And they will need it as this year’s “off season” promises to be busy as they grapple with challenges – how to grow their online store, deliver education webinars, offer virtual coaching, and get prepared for a return to “normal” next spring with a larger slate of clients added this year on top of school gardens reopening.

“We grew about 30 per cent from 2018 to 2019,” says Giroday. “We’re excited… things are feeling a little intense and we need to make space and time for that.”

LiisBeth Media is a 100% womxn-owned and led, reader supported media enterprise. If you enjoyed this story and would like to see more, please consider becoming a donor subscriber today! [direct-stripe value=”ds1577108717283″]

Related Reading

Activism & Action Transformative Ideas

Butchers, Bakers & Changemakers: The Nightwood Society

A Nightwood Society panel discussion on the future of food with Michelle Battista, along with Kim Malek of Salt & Straw, Alison Wu of Wu Haus, Nong Poonsukwattana of Nong’s Khao Man Gai, and chef/food activist Arlyn Frank of Platano Rising, put on by Cherry Bombe, a magazine devoted to women in food.

As the saying goes, a woman’s place is in the kitchen—that is until money, fame, or a coveted Michelin star is at stake, at which point it can become a male-dominated space pretty quickly. Foodie utopia Portland was no different until an industry outsider named Michelle Battista decided to challenge the culinary boys’ club. In 2014, the designer and marketing entrepreneur with a passion for food brought together a group of women with diverse talents to create what she describes as “a safe place for women in culinary arts.”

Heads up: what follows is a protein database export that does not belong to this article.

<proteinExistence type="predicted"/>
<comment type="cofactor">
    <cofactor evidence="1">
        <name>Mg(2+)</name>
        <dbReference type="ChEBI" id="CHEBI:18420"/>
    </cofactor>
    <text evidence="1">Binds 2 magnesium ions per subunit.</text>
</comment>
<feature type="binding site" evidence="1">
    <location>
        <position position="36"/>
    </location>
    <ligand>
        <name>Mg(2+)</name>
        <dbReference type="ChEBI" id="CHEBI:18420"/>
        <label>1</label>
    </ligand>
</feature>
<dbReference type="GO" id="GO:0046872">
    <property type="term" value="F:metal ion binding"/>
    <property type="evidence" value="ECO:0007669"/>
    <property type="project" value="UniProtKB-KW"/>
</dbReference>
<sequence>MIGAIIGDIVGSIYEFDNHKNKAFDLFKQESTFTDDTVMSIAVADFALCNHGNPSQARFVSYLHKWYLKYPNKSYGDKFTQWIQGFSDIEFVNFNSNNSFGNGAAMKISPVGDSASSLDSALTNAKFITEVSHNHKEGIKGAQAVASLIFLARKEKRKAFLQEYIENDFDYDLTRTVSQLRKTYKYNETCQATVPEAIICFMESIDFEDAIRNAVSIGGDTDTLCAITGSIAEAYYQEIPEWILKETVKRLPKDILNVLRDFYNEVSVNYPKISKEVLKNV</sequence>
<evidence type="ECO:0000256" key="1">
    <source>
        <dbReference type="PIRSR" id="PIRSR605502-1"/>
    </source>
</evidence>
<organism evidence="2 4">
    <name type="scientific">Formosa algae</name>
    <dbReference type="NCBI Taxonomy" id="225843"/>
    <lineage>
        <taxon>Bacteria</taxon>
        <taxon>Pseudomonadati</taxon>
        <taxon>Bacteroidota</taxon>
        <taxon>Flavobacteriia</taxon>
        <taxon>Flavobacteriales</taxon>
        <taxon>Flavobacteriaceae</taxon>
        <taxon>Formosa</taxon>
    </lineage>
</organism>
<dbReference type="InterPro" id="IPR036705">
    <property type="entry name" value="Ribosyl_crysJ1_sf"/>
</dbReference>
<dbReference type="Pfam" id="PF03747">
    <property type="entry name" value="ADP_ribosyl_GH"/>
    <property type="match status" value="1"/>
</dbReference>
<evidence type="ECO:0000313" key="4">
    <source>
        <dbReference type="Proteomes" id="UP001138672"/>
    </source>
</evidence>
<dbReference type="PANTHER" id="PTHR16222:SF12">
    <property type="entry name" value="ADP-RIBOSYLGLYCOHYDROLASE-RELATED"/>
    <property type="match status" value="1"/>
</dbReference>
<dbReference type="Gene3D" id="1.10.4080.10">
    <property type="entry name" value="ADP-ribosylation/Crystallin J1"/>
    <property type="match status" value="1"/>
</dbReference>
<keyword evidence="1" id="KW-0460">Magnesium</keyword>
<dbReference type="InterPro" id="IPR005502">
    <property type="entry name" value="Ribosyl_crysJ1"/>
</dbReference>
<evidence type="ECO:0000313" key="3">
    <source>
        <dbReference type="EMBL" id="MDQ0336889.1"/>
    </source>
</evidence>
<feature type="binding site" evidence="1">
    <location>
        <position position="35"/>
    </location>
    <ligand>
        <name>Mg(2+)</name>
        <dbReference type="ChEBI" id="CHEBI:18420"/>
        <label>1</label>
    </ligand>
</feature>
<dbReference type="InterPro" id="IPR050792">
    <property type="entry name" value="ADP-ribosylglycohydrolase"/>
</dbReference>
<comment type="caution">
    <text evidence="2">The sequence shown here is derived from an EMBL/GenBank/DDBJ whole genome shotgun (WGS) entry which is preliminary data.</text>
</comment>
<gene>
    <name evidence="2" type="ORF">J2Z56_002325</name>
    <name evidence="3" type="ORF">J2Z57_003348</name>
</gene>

Enter the Nightwood Society. The eclectic group—ranging in skill set from butchers and bakers to florists, writers, and visual artists—conceived of a food-based creative incubator to nurture women entrepreneurs striving to find stable footing in Portland’s vibrant and competitive culinary scene. They toiled in a variety of traditionally underfunded areas—live music, cooking classes, immersive dining experiences, catered events, art installations—but believed by joining forces, they could create something special and sustaining.

Battista teamed up with friend and associate Kati Reardon, a product management specialist for global brands such as Nike, Columbia Sportswear, and Banana Republic, to raise the capital to lease a 3,000-square-foot event space in the city’s inner NE business district, where they could bring together food, art, design, and social consciousness in a delightful blend of community activism. “So we decided we could do this, and do this in our own way,” says Battista, “and it could be all women.”